Where You Can Benefit
As for the “cash bonus,” USAA is able to say that they provide one because when you are the buyer and you use their program, USAA pays the buyer $1,550 on a purchase of $400,000 and over (.388%) as indicated in the table shown on their web page. I think it is important to point out that this type of rebate is something that a buyer can negotiate with their Realtor directly and the amount could be far greater if the agent hadn’t already promised more than a third of their commission to USAA. They do offer this same “cash bonus” to a seller but only a fool would consider $1,550 a cash bonus when you are paying USAA $4,200 first. You would save much more just paying a reduced commission with a brokerage like “Williams Realty” who is willing to list for 5% (in fact we commonly offer 4.75% full service listings).
We have owned & operated Williams Realty since 2004. The reason we started our own brokerage was so that we would have the flexibility to put money back into the pockets of our clients.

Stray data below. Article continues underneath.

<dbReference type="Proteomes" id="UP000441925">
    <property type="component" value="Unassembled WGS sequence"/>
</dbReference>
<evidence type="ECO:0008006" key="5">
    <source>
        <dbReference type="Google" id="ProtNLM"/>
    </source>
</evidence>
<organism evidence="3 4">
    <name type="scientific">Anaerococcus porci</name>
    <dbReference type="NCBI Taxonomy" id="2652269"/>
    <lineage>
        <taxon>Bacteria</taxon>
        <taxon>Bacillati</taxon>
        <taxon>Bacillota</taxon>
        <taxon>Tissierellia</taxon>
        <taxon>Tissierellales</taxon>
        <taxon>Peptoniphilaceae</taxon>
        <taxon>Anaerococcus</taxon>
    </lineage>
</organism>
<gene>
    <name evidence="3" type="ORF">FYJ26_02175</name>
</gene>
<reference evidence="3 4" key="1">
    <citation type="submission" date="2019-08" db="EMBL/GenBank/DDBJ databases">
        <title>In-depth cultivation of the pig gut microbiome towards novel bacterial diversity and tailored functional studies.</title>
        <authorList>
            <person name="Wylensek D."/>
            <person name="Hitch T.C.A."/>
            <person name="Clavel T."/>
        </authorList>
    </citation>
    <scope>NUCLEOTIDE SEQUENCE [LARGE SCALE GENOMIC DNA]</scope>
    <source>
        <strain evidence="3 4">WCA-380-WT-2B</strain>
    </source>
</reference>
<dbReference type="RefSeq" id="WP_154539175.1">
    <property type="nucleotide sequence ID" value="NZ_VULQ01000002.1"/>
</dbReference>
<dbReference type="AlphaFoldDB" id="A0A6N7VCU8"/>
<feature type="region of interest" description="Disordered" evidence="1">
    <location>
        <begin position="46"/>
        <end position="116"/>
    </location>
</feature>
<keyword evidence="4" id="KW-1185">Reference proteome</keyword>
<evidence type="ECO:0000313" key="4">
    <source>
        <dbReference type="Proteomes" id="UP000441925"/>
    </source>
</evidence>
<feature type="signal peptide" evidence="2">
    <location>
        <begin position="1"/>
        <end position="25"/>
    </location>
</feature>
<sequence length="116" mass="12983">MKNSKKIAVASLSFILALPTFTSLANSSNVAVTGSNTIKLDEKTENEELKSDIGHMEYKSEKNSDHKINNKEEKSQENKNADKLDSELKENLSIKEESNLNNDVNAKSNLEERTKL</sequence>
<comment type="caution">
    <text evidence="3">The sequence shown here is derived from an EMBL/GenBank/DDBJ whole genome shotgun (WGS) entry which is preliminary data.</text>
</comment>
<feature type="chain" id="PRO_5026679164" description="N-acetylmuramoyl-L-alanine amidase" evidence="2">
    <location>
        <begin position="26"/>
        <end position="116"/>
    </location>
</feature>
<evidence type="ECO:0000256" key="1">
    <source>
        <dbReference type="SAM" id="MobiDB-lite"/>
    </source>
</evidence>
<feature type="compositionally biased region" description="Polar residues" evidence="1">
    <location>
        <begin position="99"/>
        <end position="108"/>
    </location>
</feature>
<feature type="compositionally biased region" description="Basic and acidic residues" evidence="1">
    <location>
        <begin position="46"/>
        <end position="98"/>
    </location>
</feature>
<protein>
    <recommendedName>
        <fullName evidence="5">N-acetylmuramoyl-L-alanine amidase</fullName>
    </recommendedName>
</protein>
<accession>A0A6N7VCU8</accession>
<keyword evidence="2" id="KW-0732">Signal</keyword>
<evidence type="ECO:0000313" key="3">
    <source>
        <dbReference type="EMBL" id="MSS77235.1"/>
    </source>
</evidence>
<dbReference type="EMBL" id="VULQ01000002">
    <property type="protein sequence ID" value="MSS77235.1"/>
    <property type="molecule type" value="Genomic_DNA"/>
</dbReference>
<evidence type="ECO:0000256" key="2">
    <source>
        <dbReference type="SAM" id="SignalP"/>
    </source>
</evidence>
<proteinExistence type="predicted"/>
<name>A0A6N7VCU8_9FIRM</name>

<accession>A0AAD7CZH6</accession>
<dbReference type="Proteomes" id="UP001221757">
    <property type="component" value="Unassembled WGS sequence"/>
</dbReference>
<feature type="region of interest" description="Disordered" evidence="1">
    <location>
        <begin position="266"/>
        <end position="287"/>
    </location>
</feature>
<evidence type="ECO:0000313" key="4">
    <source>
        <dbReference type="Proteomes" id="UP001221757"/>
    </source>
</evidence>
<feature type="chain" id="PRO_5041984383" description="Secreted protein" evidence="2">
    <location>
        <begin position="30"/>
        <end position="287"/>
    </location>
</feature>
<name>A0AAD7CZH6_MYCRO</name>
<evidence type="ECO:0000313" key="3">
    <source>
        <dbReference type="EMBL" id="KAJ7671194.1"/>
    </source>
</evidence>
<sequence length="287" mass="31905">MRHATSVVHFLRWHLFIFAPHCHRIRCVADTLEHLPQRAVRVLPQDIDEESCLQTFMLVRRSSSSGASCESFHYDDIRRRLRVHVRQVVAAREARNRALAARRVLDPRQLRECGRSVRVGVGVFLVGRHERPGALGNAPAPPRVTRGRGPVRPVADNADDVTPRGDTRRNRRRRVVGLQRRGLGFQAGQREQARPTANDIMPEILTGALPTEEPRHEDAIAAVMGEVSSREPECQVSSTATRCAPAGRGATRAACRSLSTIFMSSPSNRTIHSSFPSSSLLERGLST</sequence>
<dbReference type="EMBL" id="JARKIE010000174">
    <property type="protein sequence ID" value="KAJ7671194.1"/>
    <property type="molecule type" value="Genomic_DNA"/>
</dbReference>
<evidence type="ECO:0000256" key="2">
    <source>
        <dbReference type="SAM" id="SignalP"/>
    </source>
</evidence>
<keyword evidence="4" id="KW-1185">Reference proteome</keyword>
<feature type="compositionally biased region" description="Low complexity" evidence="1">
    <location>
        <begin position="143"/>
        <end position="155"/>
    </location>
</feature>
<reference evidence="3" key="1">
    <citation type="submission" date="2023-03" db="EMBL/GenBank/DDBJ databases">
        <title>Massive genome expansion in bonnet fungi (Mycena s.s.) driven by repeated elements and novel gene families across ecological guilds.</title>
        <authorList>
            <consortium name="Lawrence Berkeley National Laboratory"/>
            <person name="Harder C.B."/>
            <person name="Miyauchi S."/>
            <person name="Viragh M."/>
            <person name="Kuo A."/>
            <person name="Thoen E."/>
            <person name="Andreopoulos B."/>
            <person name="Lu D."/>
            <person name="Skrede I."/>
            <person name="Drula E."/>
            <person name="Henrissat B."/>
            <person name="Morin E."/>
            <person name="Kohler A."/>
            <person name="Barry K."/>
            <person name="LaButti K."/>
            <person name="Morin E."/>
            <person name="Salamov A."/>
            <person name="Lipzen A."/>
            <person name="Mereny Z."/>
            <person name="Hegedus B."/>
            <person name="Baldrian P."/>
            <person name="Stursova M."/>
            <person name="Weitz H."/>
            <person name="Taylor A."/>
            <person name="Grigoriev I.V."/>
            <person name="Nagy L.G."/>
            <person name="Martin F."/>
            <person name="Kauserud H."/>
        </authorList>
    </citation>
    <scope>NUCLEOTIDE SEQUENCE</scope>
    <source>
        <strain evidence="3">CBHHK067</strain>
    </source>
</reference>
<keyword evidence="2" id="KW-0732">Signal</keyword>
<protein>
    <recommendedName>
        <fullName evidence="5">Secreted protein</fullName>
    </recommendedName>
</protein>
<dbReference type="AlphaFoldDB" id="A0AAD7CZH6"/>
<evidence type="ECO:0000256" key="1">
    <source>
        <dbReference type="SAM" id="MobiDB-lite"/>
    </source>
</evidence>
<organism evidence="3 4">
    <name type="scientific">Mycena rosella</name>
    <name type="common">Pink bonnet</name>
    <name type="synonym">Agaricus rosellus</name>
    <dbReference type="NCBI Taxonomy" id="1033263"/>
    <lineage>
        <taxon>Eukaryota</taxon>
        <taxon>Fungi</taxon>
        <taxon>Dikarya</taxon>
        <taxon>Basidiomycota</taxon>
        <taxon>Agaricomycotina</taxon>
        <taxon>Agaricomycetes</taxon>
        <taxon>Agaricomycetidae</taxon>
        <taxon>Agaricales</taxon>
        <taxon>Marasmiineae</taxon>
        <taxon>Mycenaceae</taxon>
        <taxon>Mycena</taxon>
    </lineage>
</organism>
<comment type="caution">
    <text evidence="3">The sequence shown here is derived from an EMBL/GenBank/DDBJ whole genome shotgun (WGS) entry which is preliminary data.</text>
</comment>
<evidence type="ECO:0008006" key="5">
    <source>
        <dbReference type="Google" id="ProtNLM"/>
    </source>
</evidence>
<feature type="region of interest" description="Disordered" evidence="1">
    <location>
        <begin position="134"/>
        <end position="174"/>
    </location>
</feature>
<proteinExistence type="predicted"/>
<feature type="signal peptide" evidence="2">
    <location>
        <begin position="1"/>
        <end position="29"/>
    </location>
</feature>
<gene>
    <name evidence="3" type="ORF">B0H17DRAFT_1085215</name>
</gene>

I encourage you to take the time to learn about the service providers you use and refer people to, it can save you money and preserve your reputation. Like Benjamin Franklin said, “An ounce of prevention is worth a pound of cure.”
When you think of Northern Virginia Real Estate experts, think of Williams Realty.
Williams Realty can be reached at 703-980-4045 or SpikeandJulie@williamsrealty.us or http://www.WilliamsRealty.us we look forward to helping you assess your options and plan for your future.
Comparing home sales from February 2012 with those of February of 2013 tells us the market has heated up.